Following a meal of snail stew made of snails collected locally, a 66 year old man and a 43 year old woman developed symptoms of the abdomen and symptoms related to the heart. They went to the hospital after 12 hours with symptoms suggestive of digoxin ingestion as follows: nausea, vomiting, diarrhea and “heart related symptoms.”
The man had an abnormal EKG. Both of the subjects had elevated digoxin levels. The digoxin levels had gone down by the second day and the patients were well by the third day. Some of the snails were collected and tested and found to have quite high levels of digoxin activity.
The snails were found to contain oleandrin and oleandrigenin. These chemicals are found in the leaves and flowers of Nerium oleander plants. Oleander is widely planted as an ornamental bush in Italian climates. These plants contain many cardiac glycoside chemicals which are insecticidal, cardiotonic (increase heart muscle contraction strength) and anti-cancer.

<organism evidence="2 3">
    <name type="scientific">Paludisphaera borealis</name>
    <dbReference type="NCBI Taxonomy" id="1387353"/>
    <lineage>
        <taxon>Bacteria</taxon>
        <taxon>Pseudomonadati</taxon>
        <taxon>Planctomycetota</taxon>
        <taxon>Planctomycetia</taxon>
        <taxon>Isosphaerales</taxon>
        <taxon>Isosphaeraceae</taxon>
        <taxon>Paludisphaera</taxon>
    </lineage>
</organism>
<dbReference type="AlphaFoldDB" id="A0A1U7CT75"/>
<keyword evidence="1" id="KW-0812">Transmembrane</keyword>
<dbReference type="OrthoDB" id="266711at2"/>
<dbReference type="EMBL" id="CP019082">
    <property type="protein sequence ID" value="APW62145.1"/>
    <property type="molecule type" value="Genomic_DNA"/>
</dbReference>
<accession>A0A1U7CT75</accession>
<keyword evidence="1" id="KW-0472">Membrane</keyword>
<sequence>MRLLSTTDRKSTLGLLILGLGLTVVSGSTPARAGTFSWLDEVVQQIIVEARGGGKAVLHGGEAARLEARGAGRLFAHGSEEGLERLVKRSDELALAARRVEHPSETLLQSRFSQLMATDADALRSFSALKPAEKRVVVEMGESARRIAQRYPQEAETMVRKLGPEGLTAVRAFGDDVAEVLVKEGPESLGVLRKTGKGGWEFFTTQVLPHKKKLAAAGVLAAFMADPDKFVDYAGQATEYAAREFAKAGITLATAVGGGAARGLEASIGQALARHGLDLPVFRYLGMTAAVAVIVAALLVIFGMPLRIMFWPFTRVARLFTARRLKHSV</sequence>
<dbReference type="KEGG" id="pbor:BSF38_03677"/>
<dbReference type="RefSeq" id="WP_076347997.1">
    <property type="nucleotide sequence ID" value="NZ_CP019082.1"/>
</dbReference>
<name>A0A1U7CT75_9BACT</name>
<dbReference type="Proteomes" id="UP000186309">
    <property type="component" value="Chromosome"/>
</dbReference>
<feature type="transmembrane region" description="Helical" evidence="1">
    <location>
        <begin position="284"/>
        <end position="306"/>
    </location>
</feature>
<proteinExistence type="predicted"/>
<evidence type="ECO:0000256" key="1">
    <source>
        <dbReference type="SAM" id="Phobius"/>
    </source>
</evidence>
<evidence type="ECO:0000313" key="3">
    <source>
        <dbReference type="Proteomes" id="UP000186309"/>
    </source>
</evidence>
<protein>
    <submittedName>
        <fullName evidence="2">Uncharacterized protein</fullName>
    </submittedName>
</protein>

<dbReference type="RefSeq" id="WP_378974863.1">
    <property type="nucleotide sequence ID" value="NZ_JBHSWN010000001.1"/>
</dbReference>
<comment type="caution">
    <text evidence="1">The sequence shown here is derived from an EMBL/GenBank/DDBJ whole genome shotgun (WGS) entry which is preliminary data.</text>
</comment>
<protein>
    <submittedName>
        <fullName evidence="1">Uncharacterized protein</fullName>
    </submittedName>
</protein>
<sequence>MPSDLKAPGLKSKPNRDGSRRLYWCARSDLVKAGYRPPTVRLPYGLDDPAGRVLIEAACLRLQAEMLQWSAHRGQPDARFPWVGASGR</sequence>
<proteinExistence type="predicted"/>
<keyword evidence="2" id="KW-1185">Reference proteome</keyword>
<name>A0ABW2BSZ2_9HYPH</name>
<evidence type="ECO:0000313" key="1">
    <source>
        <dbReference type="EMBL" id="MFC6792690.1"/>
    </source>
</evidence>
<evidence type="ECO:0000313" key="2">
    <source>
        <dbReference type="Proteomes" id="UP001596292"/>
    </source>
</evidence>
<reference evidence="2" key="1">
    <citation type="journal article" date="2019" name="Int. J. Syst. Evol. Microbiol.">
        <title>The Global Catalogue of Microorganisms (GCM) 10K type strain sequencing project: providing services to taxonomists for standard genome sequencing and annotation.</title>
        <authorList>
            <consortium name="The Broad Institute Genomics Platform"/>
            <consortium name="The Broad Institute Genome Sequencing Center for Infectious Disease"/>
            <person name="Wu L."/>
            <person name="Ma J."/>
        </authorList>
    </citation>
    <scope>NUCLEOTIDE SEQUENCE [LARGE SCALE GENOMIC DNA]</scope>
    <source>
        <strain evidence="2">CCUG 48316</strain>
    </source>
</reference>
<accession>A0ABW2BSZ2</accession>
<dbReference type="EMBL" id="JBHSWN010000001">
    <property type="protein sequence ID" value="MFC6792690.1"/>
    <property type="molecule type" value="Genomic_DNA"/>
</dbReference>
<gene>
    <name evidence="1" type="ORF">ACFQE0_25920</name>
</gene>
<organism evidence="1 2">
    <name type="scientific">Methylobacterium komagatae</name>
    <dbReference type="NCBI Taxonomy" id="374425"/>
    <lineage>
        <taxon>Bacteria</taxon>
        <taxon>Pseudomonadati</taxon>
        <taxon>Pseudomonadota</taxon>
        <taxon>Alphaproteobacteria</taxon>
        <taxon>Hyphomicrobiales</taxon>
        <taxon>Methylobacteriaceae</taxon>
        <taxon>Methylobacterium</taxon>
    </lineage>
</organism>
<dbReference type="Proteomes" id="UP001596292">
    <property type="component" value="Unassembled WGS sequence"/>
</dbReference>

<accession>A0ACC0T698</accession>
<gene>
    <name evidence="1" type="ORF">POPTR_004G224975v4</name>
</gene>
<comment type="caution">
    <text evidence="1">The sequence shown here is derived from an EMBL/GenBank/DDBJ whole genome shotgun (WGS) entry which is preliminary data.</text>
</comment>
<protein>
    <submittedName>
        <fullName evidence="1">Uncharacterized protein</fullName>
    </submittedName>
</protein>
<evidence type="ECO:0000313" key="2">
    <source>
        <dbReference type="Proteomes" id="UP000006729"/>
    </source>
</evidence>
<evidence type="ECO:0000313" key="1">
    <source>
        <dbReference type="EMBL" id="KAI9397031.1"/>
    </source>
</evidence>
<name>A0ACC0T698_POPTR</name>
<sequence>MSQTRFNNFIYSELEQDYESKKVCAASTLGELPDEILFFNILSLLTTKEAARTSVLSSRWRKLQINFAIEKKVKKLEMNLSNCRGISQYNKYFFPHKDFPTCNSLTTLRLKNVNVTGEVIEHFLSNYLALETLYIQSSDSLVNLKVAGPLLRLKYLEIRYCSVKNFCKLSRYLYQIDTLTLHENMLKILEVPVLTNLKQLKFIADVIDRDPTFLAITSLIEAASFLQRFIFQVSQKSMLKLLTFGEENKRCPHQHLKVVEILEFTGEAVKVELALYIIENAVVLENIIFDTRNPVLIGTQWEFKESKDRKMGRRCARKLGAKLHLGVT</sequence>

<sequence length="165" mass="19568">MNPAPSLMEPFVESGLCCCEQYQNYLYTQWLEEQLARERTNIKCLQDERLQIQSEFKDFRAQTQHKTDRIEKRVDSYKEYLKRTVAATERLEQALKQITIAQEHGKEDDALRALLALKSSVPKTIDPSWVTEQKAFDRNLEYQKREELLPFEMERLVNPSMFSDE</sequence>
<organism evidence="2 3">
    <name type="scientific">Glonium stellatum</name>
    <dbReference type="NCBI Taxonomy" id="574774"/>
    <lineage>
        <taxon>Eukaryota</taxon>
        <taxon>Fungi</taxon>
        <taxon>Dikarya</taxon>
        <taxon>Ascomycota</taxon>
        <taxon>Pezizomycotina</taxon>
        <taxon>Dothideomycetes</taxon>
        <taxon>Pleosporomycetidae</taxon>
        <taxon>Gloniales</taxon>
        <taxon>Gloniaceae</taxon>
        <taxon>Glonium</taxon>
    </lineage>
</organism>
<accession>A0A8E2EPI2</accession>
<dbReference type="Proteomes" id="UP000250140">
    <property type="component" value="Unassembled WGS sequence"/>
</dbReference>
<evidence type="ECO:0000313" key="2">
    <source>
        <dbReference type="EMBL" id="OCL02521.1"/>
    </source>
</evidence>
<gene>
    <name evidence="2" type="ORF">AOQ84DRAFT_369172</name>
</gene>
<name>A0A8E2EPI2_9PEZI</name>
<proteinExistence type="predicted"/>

Foxglove (Digitalis purpurea) contains some of the same chemicals and grew in the couple’s garden, also.
CONCLUSION: The presumed cause of the couple’s digoxin toxicity was eating snails which may have fed on oleander plants containing cardiac glycosides. The same symptoms can result from eating the oleander leaves.
NOTE: Chemicals with cardiac glycoside activity can cause heart symptoms and appear as digoxin activity on blood testing. This is especially true in people with a low serum potassium level. Some plants with cardiac glycoside activity include the following: bacopa (Bacopa monniera or Bacopa monnieri,) white bryony (Bryonia alba,) greater celandine (Chelidonium majus,) myrrh (Commiphora molmol,) English hawthorne (Crataegus spp.,) eleuthero (Eleutherococcus senticosus,) ginkgo (Ginkgo biloba,) American ginseng (Panax quinquefolius,) parsley (Petroselimun crispus) and Chinese rhubarb (Rheum palmatum.)
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